[ISN] Internet Security Systems CTO Steps Down

From: InfoSec News (isn@private)
Date: Thu Jun 10 2004 - 02:44:11 PDT

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    By Dennis Fisher 
    June 9, 2004    
    Chris Klaus, the founder of Internet Security Systems, has decided to
    relinquish his role as chief technology officer, but is staying on
    with the company in the newly created position of chief security
    Chris Rouland, formerly the director of the X-Force security research
    team, is Klaus' handpicked successor as CTO.
    Klaus founded Internet Security Systems Inc. in 1994 on the strength
    of his Internet Scanner tool, one of the first vulnerability scanners
    on the commercial market, and built the company into one of the more
    formidable pure security vendors in the industry.
    Its product line now includes a variety of security appliances,
    intrusion detection software and a central management console.
    In his time as CTO, Klaus has been involved in setting the company's
    overall strategic technical direction and has also served as the
    public face of ISS, based in Atlanta.
    A company spokeswoman said Klaus will remain involved in the technical
    side of the company but will hand over the day-to-day duties to
    No reason was given for Klaus' decision to give up the CTO position.
    The ascension to CTO is a major step up for Rouland, who is widely
    respected in the security industry and considered to be one of the top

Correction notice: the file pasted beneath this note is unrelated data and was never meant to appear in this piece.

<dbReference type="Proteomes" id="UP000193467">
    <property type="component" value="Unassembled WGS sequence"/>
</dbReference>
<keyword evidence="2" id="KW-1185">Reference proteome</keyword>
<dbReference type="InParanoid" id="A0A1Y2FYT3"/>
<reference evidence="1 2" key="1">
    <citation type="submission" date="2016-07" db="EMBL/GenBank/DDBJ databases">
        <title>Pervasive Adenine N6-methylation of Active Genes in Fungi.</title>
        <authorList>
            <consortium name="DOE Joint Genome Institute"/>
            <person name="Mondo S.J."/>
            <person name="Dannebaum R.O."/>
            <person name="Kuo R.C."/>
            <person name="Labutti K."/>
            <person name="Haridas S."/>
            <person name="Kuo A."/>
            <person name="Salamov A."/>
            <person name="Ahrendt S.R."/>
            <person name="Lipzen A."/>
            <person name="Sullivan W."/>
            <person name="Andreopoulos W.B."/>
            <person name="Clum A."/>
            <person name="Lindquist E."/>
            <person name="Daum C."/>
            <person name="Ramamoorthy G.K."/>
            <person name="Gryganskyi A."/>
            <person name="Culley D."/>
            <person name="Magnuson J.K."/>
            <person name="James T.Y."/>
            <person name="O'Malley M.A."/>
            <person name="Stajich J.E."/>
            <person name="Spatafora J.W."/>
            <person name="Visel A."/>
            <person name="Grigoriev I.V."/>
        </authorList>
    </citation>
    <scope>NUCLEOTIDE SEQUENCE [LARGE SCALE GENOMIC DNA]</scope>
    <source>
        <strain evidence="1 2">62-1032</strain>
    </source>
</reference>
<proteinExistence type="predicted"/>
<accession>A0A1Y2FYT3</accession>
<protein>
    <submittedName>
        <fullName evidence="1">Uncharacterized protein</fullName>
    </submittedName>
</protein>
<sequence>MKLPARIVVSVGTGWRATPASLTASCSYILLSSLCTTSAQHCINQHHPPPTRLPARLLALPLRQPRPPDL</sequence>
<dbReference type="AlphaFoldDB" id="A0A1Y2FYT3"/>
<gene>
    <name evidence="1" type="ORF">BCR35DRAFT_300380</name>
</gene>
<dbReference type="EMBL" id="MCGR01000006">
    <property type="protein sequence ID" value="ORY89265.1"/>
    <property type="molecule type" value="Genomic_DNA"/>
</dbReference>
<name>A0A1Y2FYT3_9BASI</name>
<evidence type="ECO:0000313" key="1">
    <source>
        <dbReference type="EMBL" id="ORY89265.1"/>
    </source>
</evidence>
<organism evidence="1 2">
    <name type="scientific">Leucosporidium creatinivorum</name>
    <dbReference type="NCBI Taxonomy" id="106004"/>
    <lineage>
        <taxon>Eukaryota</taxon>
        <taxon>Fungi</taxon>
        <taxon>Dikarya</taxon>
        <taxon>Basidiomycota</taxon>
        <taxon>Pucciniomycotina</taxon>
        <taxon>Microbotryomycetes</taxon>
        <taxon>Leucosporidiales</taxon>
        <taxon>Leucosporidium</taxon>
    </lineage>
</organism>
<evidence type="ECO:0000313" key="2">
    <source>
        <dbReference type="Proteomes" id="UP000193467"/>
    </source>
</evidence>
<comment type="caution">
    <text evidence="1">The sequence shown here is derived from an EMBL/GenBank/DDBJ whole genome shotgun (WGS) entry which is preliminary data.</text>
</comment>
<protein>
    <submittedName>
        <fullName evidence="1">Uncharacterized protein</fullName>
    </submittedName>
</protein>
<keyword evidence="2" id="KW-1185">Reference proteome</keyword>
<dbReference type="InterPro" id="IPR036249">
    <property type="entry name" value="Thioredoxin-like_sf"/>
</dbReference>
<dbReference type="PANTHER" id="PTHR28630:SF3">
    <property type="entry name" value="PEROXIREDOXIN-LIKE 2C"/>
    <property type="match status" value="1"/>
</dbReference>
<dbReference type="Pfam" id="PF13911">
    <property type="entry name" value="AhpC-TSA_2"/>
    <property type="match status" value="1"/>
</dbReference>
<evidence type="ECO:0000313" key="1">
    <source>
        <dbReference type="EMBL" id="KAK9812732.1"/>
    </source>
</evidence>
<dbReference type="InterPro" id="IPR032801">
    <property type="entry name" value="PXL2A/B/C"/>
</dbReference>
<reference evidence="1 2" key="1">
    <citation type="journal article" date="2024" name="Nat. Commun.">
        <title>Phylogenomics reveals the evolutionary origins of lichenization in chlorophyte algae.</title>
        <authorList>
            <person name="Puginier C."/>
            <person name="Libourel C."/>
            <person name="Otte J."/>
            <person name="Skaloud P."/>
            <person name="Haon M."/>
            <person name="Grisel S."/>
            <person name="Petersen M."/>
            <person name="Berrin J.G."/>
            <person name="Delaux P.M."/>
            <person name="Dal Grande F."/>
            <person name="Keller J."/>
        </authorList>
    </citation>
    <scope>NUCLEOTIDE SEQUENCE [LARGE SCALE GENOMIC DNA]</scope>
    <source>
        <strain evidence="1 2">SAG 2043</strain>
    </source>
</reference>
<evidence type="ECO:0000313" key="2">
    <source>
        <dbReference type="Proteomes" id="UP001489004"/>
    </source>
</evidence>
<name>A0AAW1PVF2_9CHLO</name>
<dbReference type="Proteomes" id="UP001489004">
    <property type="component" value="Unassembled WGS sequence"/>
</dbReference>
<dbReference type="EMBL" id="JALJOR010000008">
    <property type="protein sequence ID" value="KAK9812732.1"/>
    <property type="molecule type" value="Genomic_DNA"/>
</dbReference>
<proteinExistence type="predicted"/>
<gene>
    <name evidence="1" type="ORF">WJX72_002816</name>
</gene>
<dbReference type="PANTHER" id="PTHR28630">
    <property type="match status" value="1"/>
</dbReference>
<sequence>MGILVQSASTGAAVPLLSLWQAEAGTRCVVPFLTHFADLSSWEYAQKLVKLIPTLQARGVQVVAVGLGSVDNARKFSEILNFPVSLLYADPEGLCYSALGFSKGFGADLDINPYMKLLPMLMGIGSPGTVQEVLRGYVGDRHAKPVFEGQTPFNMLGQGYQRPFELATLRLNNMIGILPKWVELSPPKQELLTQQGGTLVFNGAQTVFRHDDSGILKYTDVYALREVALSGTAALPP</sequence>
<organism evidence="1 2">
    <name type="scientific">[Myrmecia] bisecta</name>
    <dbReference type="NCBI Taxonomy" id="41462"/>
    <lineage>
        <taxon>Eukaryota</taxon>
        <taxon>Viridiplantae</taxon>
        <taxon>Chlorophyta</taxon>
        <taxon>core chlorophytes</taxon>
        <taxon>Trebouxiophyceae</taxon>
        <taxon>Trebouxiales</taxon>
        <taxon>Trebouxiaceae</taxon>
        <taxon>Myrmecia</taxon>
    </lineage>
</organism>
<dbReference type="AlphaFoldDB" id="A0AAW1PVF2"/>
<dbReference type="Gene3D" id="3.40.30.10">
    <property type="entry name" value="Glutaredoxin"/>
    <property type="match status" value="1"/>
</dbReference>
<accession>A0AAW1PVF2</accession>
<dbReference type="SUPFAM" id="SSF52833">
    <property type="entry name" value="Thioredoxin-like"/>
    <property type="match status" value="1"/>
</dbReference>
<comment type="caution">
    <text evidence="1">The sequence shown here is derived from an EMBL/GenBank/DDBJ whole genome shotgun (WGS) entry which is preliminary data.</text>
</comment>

researchers around.
    Under Rouland, the X-Force has evolved from an internal team doing
    vulnerability research into a core part of the company's services
    offerings via the X-Force Threat Analysis Service.
    The team now concentrates on doing analyses of current and future
    threats and vulnerabilities and looking for trends to help enterprises
    ward off attacks.
    Rouland also was instrumental in the decision by ISS to publish its
    internal vulnerability disclosure guidelines in 2002. At the time,
    there was a lot of publicity surrounding disclosure and how much
    information was too much to include in security advisories.
    ISS had been criticized by some in the security community for
    releasing information before patches were ready, and the company
    decided to publish its disclosure guidelines in order to make clear
    the way it operated.
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